GSA Geobiology & Geomicrobiology Division; GSA Sedimentary Geology Division; GSA Limnogeology Division; Society for Sedimentary Geology (SEPM); Paleontological Society
Microbialite research is moving forward at a rapid pace, with the advent of new techniques and localities. We welcome submissions regarding any advances in the study of stromatolites, thrombolites, or other microbial structures.
T176. Microfossils in the Coastal Zone: Indicators of Coastal Change over Short- and Long-Term Timescales
Andrea D. Hawkes, Jessica Pilarczyk, Tina Dura
GSA Quaternary Geology and Geomorphology Division; IGCP 588 PALSEA2; Cushman Foundation for Foraminiferal Research; Society for Sedimentary Geology (SEPM); GSA Sedimentary Geology Division; Paleontological Society; American Quaternary Association
We'll explore recent advances in microfossil research/applications to the coastal zone with studies employing microfossils as indicators of coastal change over various spatial and temporal scales, such as punctuated extreme events to long-term environmental change.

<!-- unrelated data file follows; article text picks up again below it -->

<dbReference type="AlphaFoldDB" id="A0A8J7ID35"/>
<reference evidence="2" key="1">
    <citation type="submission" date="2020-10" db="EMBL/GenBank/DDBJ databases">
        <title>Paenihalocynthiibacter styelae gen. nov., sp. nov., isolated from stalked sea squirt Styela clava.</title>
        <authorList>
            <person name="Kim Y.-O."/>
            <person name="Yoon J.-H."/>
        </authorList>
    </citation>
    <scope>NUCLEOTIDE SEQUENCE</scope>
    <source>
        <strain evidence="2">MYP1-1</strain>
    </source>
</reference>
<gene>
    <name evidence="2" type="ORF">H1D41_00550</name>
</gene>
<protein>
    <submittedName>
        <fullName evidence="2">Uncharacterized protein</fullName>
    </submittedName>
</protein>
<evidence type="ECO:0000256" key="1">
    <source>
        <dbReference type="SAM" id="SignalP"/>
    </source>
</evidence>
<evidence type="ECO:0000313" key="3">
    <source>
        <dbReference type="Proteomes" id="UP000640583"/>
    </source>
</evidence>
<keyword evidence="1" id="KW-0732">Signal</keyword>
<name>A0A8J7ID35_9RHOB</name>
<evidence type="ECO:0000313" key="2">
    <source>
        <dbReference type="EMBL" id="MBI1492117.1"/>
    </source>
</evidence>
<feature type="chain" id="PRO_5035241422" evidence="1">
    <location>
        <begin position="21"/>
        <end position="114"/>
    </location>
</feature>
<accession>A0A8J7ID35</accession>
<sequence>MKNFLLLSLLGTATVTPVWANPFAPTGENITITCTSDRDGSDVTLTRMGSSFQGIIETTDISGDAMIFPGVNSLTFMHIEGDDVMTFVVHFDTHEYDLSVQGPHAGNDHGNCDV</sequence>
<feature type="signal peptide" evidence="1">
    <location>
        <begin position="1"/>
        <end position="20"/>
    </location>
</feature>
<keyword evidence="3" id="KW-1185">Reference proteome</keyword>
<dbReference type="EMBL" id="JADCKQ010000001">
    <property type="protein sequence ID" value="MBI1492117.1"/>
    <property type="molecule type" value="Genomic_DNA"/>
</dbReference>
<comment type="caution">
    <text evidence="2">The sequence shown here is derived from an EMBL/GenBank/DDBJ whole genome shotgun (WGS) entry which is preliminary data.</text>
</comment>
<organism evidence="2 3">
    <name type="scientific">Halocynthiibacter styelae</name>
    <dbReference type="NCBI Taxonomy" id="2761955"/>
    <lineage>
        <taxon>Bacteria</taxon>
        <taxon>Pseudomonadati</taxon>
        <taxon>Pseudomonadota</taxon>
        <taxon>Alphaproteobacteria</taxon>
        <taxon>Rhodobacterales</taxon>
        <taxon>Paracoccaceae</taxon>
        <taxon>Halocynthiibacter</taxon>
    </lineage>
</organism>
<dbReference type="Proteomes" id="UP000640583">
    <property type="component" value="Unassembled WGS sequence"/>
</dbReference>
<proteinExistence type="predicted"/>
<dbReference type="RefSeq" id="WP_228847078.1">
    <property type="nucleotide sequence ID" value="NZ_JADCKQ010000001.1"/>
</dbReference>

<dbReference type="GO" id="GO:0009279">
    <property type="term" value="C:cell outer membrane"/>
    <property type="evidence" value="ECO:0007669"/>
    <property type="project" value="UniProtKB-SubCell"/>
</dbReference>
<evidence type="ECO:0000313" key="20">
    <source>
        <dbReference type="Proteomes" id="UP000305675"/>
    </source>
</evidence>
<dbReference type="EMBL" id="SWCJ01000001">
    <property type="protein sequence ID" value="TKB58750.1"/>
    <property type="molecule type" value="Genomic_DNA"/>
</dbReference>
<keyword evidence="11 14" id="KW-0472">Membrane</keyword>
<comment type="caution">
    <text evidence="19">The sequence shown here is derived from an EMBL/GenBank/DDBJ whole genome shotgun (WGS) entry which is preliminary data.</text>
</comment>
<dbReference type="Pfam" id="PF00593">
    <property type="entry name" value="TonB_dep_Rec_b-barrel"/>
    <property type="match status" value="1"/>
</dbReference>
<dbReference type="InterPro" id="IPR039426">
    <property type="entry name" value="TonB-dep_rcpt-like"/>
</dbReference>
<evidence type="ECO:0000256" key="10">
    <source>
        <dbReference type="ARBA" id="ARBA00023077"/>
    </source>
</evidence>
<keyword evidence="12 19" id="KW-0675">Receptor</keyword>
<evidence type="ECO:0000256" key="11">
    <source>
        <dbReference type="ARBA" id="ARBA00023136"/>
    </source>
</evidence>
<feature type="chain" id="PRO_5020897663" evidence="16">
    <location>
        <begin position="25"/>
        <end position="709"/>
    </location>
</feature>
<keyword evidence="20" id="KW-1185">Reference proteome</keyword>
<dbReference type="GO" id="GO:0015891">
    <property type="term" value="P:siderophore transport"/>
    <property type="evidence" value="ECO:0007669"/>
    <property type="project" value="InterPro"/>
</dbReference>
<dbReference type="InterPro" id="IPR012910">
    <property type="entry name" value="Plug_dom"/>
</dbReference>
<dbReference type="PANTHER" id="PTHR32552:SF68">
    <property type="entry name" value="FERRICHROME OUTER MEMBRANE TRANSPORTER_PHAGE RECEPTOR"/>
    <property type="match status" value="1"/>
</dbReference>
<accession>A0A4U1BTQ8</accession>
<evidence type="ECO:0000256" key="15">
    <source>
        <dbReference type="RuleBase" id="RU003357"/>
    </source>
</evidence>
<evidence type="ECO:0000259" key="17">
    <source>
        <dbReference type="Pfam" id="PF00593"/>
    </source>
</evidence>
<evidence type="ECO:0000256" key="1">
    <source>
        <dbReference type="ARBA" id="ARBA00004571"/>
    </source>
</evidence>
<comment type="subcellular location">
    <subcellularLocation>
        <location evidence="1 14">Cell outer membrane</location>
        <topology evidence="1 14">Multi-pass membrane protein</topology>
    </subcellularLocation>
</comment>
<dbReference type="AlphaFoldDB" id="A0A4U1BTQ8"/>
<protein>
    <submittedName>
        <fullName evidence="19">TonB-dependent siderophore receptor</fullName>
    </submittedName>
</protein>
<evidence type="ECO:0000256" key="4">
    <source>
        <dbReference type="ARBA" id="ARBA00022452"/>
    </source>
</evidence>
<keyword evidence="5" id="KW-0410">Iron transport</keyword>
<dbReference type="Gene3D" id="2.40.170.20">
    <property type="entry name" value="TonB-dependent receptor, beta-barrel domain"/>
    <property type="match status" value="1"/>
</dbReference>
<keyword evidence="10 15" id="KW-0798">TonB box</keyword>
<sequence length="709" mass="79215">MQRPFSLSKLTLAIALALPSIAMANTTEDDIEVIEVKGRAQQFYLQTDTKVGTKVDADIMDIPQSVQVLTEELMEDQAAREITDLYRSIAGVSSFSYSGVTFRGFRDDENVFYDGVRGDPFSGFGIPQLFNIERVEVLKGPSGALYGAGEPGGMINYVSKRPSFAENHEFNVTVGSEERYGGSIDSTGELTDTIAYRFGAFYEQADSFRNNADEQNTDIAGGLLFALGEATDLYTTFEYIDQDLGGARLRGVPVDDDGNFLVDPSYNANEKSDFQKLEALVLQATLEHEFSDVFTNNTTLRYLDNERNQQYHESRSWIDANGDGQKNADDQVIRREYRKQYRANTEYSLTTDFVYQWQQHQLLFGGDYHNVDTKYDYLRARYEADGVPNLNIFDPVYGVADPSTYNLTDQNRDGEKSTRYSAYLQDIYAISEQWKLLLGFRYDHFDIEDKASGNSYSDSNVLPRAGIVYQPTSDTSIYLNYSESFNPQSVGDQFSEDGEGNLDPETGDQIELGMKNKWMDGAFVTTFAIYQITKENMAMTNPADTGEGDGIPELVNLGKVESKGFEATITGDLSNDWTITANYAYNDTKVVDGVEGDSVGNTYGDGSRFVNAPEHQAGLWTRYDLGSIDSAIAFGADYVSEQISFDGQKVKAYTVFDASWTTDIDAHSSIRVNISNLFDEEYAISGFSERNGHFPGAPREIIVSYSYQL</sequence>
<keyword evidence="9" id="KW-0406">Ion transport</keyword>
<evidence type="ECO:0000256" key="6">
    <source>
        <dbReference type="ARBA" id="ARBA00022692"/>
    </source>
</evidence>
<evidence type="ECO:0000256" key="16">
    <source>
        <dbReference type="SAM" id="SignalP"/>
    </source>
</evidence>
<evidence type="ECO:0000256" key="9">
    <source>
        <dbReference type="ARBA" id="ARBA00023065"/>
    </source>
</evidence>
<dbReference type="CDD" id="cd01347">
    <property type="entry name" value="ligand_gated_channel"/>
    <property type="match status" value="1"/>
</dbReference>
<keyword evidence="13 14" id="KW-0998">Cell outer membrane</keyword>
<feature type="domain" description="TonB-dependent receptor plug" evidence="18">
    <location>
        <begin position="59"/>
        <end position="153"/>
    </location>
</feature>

T186. Natural Carbon Dioxide Accumulations as Analogs for Geologic Storage
Marc L. Buursink, Matthew D. Merrill, Martin Cassidy
Society for Sedimentary Geology (SEPM); Petroleum/Energy Discipline; Geochemical Society; GSA Mineralogy, Geochemistry, Petrology, and Volcanology Division; GSA Sedimentary Geology Division
Investigating natural accumulations of CO2 is essential to improving our understanding of geologic CO2 storage. Areas of investigation include accumulation extent, geochemistry, sedimentary environment, migration pathways, and confining history.
T195. Extreme Environmental Conditions and Biotic Responses during the Permian-Triassic Boundary Crisis and Early Triassic Recovery
Thomas J. Algeo, Hugo Bucher, Peter Roopnarine, Arne M.E. Winguth
GSA Sedimentary Geology Division; Society for Sedimentary Geology (SEPM); Geochemical Society; Paleontological Society
This session will feature new research related to the globally disturbed conditions associated with the end-Permian mass extinction and its aftermath during the early Triassic.
T198. The Ordovician Revolution: Co-Evolution of Climate and the Biosphere
Thomas J. Algeo, Pedro J. Marenco, Matthew R. Saltzman
GSA Sedimentary Geology Division; Society for Sedimentary Geology (SEPM); Paleontological Society; Geochemical Society
This session will feature new research related to changes in global climate, oceanographic conditions, and marine biotas during the Ordovician period.
T201. Eocene Northern North America: Biotic Change and Environmental Context
S. Bruce Archibald, Kathleen B. Pigg, David R. Greenwood, Melanie L. DeVore
Society for Sedimentary Geology (SEPM); Paleontological Society